- Oakland International Container Terminal (OICT) said Wednesday it is conducting between 1,500 and 2,000 daily truck transactions after sundown, more than double the figure reported last year.
- Launched two years ago, the terminal says its night gate operations decrease daytime port congestion, reduce truck traffic, accelerate shipment delivery, and boost truck driver income by allowing them to transport more containers daily.
- The increased efficiency can be measured in improvements to truck transaction times. In the past, the terminal says drivers would wait 2 to 3 hours. With night gates, the average wait time has halved to 60 to 90 minutes.
The Port of Oakland terminal's experiment with night gate hours was the first in the nation, and its apparent success is a testament to supply chain stakeholders' desire for a market solution to long port wait times.
"Rapid cargo movement is essential at marine terminals," the port wrote in a press release. "That's the critical supply chain intersection where ships, trucks and trains hand-off containerized shipments."
However, expanding operations is neither easy nor free. Equipment, technology systems, security and labor must all be available to help facilitate additional shifts of container pickup. To finance the operations, the Oakland International Container Terminal charges a $30 fee per load handled by night.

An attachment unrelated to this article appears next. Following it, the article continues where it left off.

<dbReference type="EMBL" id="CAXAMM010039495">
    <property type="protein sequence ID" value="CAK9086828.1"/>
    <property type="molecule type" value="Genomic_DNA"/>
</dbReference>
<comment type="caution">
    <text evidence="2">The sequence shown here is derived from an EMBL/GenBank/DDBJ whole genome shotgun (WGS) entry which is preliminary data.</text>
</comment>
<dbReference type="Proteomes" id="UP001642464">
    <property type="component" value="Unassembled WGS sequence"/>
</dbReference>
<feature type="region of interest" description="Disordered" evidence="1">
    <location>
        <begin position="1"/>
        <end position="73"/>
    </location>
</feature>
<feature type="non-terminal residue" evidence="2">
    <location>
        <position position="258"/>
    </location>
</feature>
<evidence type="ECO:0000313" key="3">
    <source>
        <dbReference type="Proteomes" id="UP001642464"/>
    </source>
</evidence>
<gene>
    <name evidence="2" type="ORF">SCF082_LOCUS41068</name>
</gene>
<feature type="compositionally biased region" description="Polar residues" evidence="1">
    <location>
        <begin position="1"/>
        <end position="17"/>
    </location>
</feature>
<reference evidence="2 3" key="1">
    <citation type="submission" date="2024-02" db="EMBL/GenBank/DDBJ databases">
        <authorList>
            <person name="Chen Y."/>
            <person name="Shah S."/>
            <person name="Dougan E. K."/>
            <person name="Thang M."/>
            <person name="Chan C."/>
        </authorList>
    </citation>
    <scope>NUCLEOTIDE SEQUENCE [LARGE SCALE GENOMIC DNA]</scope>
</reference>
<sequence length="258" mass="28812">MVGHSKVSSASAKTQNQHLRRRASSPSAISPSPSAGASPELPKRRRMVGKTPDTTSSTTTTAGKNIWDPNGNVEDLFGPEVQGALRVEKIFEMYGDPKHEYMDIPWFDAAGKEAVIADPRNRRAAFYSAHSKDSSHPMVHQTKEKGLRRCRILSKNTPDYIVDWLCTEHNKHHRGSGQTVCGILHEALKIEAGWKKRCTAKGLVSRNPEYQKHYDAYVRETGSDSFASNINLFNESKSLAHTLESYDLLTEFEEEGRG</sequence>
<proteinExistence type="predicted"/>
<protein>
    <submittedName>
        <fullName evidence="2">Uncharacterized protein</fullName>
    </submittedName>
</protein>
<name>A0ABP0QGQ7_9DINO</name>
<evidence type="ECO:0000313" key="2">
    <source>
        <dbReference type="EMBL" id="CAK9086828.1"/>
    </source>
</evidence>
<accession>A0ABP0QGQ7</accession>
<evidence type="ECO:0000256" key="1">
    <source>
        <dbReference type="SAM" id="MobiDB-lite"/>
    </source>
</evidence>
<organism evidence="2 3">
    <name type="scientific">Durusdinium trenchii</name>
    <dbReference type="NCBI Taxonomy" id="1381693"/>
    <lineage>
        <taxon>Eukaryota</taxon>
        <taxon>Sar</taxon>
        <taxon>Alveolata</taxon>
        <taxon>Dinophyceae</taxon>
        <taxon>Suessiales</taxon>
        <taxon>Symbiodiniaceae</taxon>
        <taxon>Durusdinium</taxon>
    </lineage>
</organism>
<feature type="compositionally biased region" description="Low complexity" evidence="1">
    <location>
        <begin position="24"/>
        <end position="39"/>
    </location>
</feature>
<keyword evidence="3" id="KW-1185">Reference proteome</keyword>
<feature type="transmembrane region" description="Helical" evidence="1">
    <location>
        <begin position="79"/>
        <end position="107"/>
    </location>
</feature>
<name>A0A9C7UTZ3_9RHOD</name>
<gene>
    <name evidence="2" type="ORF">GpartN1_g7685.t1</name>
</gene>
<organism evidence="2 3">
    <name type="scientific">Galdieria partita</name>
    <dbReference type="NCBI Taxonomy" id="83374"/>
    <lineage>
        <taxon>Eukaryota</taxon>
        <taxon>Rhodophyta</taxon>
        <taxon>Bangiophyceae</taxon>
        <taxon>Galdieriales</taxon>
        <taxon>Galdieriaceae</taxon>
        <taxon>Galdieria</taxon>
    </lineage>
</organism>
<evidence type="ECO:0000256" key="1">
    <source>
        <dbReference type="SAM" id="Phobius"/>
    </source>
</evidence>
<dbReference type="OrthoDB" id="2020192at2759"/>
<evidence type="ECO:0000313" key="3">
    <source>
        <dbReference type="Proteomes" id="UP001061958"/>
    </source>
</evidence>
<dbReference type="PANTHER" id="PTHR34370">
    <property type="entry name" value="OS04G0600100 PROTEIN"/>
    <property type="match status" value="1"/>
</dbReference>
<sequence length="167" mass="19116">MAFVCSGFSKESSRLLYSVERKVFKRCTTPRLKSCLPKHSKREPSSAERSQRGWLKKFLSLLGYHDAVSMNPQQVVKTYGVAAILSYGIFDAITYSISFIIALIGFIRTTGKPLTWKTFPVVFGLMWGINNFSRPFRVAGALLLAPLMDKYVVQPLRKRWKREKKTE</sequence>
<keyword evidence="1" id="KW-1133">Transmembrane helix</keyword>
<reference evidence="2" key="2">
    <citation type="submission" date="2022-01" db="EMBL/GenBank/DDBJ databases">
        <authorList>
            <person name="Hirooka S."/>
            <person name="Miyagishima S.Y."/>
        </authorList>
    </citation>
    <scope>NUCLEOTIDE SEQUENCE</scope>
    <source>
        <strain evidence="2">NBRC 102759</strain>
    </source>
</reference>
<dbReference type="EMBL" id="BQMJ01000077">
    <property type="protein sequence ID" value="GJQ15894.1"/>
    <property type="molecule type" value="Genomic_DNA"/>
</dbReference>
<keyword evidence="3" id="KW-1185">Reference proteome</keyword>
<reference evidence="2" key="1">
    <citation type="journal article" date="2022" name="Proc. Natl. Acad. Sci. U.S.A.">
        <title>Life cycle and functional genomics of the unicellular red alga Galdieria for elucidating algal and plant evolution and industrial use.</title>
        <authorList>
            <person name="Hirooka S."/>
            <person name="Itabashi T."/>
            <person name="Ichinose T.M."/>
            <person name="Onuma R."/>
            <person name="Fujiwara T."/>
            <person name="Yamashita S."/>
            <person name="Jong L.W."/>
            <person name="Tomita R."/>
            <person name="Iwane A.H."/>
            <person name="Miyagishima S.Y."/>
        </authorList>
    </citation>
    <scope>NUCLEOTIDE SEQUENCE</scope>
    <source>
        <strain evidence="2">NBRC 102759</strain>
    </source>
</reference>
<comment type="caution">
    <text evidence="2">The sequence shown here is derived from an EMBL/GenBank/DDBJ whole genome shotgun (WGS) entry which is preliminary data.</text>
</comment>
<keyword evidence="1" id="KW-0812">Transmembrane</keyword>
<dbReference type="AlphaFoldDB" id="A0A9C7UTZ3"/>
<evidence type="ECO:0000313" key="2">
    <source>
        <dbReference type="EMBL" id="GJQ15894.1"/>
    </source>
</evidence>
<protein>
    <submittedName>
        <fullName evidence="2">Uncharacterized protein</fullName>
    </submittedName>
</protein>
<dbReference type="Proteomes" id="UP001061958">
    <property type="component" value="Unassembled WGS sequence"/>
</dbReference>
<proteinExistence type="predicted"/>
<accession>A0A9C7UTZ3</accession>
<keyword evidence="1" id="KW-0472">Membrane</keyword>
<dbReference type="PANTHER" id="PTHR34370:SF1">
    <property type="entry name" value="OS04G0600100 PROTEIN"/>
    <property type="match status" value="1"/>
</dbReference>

"It's the best $30 I ever spent," Ken Bulger, COO at Apex Maritime told the Port of Oakland. The night gate hours essentially create a "domino effect" at the port, easing congestion not just at night, but also throughout the other eight operating shifts, according to Jim Rice, general manager at OICT.
Other facilities are taking note, too. At Oakland, TraPac marine terminal is testing its own night gate operations. The Port of Los Angeles and the Port of Long Beach are reportedly studying Oakland's example, too.
Elsewhere, the project sheds light on a national conversation over how to fix the "black box" of ports within the supply chain, and make them more efficient. Other than night gate hours, ports in the U.S. have experimented with truck reservation systems, as well as other technology tools, to ease infamous dwell times.
No port is the same, however. A system at OICT may not be compatible with the asset and labor workflow in another terminal, much less another city. Still, the terminal's experience shows long truck wait times and port congestion is a problem to be fixed — and not just dealt with as a cost of doing business.